Doing a job that you love, having time in your life for family and friends, and doing good in the world. If you achieve those three things then you’ll be more than close to happiness.
Together with Peter Gabriel, you co-founded The Elders [a non-governmental organization]. Where did the idea come from?
We both felt there was a space for some of the world’s most respected, independent leaders to come together and form a group to take on one of the humankind’s biggest challenges — conflict resolution. We had the great privilege of working with Nelson Mandela and his lovely wife, Graça Machel, and Archbishop Desmond Tutu to shape the idea and help select the initial Elders. It has become a wonderful force for good, tackling complex and intractable issues, especially those that are not popular.
What do you hope the Elders will achieve?
I hope, and believe, the work of The Elders will live on for hundreds of years to come. With the foundations Nelson Mandela has set, the wonderful work of Desmond Tutu, and the superb new leadership of chairman Kofi Annan, The Elders can go from strength to strength.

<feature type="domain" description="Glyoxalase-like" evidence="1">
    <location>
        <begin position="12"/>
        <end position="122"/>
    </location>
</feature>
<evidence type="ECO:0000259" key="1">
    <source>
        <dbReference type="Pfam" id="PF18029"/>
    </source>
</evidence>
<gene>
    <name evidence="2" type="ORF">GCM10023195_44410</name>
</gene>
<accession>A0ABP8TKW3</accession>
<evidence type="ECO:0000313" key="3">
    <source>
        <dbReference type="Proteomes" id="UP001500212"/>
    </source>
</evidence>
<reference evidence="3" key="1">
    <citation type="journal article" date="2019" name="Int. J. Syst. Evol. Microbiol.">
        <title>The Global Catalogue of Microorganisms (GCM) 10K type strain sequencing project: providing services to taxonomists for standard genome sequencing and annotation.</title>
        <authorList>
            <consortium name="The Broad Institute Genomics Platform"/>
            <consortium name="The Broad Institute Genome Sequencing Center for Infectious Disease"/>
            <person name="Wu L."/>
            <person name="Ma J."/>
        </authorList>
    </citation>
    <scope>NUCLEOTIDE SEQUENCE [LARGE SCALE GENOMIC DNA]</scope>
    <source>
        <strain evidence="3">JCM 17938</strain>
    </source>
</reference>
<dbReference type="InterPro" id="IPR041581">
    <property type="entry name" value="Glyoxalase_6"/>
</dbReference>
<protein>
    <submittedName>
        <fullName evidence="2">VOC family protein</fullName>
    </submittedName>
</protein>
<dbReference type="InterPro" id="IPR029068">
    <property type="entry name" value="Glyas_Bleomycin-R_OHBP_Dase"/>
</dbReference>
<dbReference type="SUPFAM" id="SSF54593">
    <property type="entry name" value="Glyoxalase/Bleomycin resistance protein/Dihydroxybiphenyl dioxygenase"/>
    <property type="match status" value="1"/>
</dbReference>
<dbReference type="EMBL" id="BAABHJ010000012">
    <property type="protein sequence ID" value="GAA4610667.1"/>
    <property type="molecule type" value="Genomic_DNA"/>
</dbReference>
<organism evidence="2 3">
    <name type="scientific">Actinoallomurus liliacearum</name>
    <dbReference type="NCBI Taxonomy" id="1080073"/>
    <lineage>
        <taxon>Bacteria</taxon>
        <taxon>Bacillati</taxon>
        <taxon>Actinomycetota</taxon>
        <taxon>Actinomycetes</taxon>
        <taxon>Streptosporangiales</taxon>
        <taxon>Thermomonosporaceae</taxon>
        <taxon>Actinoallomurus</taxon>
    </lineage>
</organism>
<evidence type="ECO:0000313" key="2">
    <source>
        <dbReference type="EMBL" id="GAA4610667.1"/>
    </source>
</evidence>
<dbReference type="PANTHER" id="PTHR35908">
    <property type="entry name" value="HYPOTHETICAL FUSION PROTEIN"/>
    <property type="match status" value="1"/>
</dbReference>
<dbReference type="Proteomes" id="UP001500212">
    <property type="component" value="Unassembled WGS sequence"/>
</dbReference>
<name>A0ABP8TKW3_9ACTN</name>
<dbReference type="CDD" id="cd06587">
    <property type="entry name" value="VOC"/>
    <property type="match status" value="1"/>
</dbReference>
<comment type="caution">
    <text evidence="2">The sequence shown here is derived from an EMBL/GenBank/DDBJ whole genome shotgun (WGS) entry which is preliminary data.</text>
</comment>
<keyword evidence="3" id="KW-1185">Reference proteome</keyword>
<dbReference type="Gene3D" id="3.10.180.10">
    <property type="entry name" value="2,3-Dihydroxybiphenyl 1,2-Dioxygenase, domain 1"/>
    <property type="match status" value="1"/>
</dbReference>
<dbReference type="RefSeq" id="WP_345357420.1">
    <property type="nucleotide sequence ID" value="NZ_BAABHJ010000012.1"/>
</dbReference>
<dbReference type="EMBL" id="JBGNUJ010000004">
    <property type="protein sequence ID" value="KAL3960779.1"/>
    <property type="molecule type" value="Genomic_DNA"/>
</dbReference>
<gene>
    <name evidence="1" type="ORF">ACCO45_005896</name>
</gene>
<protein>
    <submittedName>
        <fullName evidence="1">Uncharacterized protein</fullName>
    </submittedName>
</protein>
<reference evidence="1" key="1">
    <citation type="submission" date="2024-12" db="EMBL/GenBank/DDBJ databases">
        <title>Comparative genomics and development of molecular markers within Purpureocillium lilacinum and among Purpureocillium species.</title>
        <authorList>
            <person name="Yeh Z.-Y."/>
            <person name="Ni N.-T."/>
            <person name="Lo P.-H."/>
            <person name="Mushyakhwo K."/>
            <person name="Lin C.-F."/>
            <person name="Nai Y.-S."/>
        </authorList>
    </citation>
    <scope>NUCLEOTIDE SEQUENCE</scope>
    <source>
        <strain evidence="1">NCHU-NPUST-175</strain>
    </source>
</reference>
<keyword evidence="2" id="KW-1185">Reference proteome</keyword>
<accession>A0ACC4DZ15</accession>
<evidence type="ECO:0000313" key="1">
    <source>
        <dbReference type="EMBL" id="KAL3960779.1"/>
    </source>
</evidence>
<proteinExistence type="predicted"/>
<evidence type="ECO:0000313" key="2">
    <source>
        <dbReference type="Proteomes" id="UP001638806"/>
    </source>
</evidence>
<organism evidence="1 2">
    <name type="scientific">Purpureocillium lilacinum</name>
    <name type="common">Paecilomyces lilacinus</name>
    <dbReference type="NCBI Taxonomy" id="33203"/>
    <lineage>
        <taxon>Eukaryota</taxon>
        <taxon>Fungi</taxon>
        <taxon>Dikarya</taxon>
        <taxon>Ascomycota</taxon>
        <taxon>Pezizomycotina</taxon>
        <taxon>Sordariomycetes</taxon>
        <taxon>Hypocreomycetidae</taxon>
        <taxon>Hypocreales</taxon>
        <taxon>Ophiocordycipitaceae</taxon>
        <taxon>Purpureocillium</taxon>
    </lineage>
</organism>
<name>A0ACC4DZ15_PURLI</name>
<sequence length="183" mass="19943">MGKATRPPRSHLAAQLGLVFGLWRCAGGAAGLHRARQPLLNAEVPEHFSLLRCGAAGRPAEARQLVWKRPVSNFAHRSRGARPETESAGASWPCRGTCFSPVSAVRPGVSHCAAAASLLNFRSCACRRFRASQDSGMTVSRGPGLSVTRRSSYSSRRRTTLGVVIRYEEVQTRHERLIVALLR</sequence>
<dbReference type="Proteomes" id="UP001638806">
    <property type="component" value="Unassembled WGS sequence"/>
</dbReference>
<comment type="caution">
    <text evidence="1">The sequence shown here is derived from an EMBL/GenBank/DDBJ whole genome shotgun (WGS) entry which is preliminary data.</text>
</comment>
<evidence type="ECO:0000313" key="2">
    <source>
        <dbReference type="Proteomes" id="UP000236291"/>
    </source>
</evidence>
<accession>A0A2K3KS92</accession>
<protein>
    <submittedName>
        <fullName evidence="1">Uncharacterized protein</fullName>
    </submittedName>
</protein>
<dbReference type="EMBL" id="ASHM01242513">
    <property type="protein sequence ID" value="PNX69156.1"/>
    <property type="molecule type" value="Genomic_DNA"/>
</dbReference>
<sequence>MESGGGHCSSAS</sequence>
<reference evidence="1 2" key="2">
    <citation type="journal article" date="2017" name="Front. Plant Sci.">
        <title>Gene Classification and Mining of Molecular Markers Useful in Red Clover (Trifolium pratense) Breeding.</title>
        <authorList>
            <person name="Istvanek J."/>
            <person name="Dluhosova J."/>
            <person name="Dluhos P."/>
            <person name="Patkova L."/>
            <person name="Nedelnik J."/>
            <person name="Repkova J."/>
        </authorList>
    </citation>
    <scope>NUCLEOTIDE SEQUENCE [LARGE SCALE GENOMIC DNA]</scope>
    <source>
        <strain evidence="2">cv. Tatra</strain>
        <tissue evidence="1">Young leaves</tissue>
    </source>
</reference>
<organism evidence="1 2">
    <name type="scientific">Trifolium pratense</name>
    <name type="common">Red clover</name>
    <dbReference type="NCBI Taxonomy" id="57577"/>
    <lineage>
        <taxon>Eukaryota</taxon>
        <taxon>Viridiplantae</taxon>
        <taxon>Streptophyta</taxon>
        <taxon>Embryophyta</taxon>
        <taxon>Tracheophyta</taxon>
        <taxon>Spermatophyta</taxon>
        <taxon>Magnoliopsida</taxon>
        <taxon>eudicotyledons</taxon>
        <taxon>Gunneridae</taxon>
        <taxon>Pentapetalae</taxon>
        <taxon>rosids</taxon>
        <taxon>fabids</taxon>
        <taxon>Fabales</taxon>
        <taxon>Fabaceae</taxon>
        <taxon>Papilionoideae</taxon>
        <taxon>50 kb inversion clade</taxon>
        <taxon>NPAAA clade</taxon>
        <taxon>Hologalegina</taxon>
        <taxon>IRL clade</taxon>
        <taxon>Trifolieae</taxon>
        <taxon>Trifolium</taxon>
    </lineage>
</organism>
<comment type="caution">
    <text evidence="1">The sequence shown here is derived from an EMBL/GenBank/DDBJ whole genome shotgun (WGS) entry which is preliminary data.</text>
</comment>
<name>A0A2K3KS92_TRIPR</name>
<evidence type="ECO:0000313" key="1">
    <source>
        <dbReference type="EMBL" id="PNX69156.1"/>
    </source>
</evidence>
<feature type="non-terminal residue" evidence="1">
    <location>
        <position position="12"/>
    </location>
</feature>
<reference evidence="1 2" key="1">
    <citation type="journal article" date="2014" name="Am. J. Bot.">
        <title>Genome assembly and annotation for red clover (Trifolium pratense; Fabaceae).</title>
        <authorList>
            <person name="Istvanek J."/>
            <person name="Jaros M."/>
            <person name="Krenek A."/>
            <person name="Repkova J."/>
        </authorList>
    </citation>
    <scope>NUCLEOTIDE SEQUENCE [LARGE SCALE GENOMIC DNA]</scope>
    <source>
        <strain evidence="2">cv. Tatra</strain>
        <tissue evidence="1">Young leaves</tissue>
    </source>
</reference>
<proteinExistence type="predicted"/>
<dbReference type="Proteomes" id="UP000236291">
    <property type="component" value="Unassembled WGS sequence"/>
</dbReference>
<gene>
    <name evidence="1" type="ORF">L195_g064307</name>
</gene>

What do you think are the most pressing issues facing the world today?
One of the issues that I have spent a lot of time debating is international drug policy. The war on drugs has been an utter disaster and the sooner it is brought to an end the better. If a member of my family was to suffer a drug problem I’d want them to receive medical help and treatment, not a prison sentence.
In June 2011 you guest-edited the Big Issue South Africa. What are your thoughts on the street paper model, and how can it make a difference?
A great deal of good has come out of street paper projects. For a start, having run a publication myself with Student magazine, I have a great deal of appreciation for the process. The fact that it has helped so many people is wonderful. Street paper projects in 40 countries across the world offers some amazing reach and global impact.